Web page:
Example 1: Martin walked down the empty street. There was someone following him, the tap, tap of other footsteps. Martin darted into the first alley he came to. Back pressed to the hard brick, Martin's breath came quick and sharp. Had they seen his dodge? Martin edged closer to the corner. The steps had stopped, but no started again. Tap, tap, tap. Martin reached into his trench coat for the hard reassurance of his Webley. Come on, Martin, hold it together, man. Martin stepped out as a tall, slender shadow appeared, shoving the Webley's barrel hard into their ribs.

Example 2: Martin walked down the empty street. There was someone following him, the tap, tap of other footsteps. He darted into the first alley he came to. Back pressed to the hard brick, His breath came quick and sharp. Had they seen his dodge? He edged closer to the corner. The steps had stopped, but no started again. Tap, tap, tap. He reached into his trench coat for the hard reassurance of his Webley. Come on, Martin, hold it together, man. He stepped out as a tall, slender shadow appeared, shoving the Webley's barrel hard into their ribs.

Seven occurrences versus two, but even those two might still equate to six on a page, which I reckon is too many, too intrusive.

There are of course times when names are essential, such as when there are two make characters in the scene and it's necessary to distinguish when one or other stops talking, does something, etc. But when there are multiple characters, but of different genders, then general pronouns can be all that's needed to distinguish the speaker.

I read a fair number of pieces on here which I think overuse names in narrative, and I think it's clunky, and often unnecessary. I think prose sounds more involving, smoother, and possibly even more professional when use of names is pared back to only what is strictly necessary. I'm interested in what others think, and how this pans out in what you're reading (which is something I have never consciously totted up, if I'm honest).

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4 hours ago, Robinski said:

Well, I might have a new short in a couple of weeks that might have M-th in it, and it might be up here for comments, maybe.

I would like this!

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9 hours ago, Robinski said:

I read a fair number of pieces on here which I think overuse names in narrative, and I think it's clunky, and often unnecessary. I think prose sounds more involving, smoother, and possibly even more professional when use of names is pared back to only what is strictly necessary. I'm interested in what others think, and how this pans out in what you're reading (which is something I have never consciously totted up, if I'm honest).

I am guilty of the overusing of names! Very guilty. 

Part of it stems from when I started writing stories in third person from the point of view of characters who used they/them pronouns, and I was terrified people were going to be horrible confused, so I'd use pronouns as little as possible...and then seeped into all of my third person writing.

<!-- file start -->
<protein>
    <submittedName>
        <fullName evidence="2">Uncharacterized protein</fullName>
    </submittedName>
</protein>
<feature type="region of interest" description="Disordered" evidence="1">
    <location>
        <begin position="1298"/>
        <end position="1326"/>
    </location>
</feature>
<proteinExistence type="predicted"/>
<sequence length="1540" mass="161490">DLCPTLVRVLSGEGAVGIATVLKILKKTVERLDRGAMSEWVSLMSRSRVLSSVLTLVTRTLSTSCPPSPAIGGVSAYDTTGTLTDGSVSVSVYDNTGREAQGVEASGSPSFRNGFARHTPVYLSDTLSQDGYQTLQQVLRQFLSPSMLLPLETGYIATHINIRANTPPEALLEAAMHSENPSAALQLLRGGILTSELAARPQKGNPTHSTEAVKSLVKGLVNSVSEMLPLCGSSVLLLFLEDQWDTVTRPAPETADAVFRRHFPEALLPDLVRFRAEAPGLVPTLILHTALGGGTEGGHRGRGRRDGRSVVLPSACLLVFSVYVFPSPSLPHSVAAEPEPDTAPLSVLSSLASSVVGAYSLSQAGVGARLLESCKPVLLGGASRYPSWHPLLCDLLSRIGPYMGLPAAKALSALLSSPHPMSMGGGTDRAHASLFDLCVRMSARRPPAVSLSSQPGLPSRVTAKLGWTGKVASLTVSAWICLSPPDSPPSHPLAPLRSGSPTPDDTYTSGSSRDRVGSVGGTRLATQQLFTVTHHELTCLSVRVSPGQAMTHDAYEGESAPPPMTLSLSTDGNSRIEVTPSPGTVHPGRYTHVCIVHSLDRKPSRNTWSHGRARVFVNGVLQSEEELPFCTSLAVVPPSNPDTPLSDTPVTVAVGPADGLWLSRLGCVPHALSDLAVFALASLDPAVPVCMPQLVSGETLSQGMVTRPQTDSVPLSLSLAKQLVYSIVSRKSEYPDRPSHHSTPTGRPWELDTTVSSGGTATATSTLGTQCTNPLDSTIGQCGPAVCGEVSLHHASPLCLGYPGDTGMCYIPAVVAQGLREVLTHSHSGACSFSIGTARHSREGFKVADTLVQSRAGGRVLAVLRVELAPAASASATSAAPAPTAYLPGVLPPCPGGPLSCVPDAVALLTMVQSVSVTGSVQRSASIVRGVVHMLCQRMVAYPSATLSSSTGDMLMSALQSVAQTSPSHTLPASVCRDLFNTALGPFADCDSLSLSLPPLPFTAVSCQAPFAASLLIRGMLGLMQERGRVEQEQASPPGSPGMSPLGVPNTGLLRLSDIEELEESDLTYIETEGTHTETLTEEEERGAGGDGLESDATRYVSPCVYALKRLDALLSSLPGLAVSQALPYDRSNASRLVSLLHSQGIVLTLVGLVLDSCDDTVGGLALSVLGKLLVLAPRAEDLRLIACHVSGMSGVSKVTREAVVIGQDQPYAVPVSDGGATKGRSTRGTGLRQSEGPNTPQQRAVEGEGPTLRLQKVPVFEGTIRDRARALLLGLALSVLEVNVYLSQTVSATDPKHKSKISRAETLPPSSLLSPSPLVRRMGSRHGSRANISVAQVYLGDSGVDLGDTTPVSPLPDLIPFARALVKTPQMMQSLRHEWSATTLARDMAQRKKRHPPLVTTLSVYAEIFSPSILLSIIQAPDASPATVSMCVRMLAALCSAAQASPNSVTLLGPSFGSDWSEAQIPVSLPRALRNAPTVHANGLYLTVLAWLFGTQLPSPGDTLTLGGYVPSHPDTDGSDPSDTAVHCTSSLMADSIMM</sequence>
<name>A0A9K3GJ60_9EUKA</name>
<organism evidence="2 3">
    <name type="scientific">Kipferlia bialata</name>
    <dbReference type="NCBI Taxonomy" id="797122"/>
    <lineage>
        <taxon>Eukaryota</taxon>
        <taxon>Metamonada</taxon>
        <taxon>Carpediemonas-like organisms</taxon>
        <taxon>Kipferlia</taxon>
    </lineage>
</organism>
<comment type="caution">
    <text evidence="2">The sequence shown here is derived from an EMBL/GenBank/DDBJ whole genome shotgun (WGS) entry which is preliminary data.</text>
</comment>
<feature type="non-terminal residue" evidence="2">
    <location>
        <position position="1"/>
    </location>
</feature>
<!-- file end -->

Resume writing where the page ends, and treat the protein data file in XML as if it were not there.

It's much less of an issue when I write in first person.  

 

On 6/14/2020 at 8:39 PM, Snakenaps said:

And I have not met M-o-t-h yet. You are still keeping secrets from me, mister. 

On 6/13/2020 at 1:39 PM, Robinski said:

M-o-t-h is one of the best characters @Robinski has created, based off of the ones I've read anyway. There may be even better characters lurking in stories of his that I have not yet read. 

9 hours ago, Robinski said:

Well, I might have a new short in a couple of weeks that might have M-th in it, and it might be up here for comments, maybe.

On 6/14/2020 at 8:39 PM, Snakenaps said:

Yessss!

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1 minute ago, shatteredsmooth said:

I am guilty of the overusing of names! Very guilty. 

Same. 

I have noticed that I start almost every single paragraph with the POV character's name, or some character's name, if it isn't a description paragraph. 

You know how when you look at a word too long it looks wrong? I get that, some I have a habit of overusing names because when I see "she" or "her" too much, it's, like, all I see and I become very self conscious and start using names more. Turns out that's a bad instinct. 

3 minutes ago, shatteredsmooth said:

M-o-t-h is one of the best characters @Robinski has created, based off of the ones I've read anyway. There may be even better characters lurking in stories of his that I have not yet read. 

You all are horrible. It's like you guys keep waving this delicious brownie under my nose but not quiiiiiiiiite letting me have it. I feel like Lancelot in Monty Python and the Holy Grail, shouting, "Foul temptress!"